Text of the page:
Simple Joys that Warm Christmas
I was thinking about my mom on her birthday, and realized that there was something very special about my childhood—the times we spent together. More specifically, I was thinking about the Christmases when I was small. The thing that made each memory special wasn't the number or value of the gifts we received or the Christmas parties we attended. Rather, it was the simple things.
First there was the Christmas when we made an extra effort to do things together as a family, when we made a nativity scene in our living room out of an old board topped with miniature pine trees and figurines that we'd made and dressed ourselves.
The cold little house we lived in another year was warmed by a cassette tape of Christmas carols—a first for us children—and the joy of finding oranges in the stockings we had hung out, along with nuts and raisins wrapped in foil. That year we also had a Christmas tree with homemade ornaments.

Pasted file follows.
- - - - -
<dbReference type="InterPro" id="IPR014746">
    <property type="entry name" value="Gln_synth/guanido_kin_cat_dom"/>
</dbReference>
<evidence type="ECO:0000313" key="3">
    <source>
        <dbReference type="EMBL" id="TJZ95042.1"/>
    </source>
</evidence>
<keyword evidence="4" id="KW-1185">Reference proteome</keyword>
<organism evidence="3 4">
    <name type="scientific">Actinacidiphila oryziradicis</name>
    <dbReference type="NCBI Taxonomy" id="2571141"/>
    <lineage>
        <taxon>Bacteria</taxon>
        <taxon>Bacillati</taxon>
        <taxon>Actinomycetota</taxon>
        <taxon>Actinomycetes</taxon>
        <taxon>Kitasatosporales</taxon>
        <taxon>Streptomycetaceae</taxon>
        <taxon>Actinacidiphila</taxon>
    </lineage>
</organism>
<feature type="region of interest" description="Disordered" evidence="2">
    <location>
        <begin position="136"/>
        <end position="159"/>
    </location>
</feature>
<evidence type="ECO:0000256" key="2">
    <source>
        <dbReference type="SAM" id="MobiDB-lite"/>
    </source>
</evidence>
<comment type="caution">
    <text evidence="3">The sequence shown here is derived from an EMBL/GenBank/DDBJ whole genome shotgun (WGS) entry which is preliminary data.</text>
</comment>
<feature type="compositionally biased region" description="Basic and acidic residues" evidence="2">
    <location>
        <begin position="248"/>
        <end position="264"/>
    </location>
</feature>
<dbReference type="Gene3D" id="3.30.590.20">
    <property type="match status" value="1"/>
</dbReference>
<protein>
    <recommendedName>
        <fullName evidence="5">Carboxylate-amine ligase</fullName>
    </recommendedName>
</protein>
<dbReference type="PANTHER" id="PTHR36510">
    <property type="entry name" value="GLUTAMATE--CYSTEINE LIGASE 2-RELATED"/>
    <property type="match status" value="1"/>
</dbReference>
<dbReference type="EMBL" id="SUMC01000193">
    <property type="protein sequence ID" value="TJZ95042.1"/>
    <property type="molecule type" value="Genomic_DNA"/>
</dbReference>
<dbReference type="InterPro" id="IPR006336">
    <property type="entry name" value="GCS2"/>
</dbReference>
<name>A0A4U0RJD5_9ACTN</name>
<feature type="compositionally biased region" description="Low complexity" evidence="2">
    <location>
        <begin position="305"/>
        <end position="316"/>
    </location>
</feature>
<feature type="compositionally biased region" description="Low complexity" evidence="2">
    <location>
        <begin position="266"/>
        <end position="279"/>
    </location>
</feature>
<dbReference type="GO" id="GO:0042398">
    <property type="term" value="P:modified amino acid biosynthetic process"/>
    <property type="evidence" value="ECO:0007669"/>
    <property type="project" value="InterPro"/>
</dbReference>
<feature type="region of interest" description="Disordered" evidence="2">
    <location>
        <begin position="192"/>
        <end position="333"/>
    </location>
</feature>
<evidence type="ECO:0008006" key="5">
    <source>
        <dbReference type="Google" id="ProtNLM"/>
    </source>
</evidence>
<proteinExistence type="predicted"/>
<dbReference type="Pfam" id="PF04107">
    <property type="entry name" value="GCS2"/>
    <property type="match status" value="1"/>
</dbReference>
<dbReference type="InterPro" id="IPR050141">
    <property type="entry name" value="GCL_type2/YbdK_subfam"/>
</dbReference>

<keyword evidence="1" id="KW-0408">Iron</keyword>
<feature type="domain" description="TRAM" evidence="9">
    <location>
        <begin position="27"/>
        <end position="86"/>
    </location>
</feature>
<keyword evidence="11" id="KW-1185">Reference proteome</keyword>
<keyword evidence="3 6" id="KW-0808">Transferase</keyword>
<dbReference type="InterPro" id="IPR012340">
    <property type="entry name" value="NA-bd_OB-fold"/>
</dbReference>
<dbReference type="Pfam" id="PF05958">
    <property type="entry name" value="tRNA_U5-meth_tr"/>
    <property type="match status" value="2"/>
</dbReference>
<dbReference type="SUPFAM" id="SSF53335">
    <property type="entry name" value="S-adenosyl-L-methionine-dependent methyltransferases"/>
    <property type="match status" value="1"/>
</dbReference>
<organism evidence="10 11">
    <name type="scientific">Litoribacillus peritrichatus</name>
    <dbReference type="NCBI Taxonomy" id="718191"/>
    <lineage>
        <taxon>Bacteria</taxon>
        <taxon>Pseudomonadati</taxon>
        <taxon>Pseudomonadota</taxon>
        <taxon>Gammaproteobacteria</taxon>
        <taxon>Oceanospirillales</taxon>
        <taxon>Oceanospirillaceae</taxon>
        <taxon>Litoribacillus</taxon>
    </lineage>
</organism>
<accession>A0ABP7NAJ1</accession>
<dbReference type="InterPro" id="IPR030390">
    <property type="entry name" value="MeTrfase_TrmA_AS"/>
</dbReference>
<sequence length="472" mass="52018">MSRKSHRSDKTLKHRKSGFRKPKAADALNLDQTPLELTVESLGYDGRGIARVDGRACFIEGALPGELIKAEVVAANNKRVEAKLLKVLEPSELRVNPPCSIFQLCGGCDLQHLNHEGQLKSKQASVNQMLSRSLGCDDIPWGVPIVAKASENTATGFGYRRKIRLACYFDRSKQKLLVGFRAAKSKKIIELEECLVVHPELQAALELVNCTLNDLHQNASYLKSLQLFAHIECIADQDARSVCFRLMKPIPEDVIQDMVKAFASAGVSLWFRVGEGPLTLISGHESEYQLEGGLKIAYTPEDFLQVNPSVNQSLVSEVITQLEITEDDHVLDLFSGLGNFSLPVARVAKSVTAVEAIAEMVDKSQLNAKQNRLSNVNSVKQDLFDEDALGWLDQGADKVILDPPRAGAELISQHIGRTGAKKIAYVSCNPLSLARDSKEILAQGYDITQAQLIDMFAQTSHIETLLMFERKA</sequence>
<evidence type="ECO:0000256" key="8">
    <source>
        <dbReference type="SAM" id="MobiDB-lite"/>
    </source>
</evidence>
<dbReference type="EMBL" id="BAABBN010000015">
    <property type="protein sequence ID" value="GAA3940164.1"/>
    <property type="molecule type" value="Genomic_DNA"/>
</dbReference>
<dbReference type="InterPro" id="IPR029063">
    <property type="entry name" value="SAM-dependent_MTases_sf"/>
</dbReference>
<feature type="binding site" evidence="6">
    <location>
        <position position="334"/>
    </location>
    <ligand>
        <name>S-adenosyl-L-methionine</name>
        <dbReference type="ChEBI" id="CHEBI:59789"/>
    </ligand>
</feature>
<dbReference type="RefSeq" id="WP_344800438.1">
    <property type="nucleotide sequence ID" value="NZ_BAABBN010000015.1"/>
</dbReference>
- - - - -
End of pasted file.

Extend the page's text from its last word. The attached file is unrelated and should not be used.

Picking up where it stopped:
Then there was the Christmas when I was smaller still. We strung popcorn and hung it on the tree. There was hardly any left by the end of December, for a little mouse, cleverly disguised as a three-year-old in pigtails, nibbled away whenever she thought no one was looking.
There was also the Christmas when I was nine, when we six girls awoke to a surprise—a line of white shoe boxes, each clearly marked with one of our names and each containing something special that we needed or could play with—skipping ropes, jacks, a hairbrush or hairclips, small clothing items, etc.
Thinking about those special occasions caused me to want to give my own children that same love, excitement, and warmth this Christmas. I want them to have happy memories to look back on. That's when I realized what it was that made those moments so special: It was my parents' love and the time they gave us, which demonstrated that love. No, we didn't have a lot, but we had the Lord and one another—and that's what made those such happy and special Christmases.
Originally published in Activated magazine. Used with permission.
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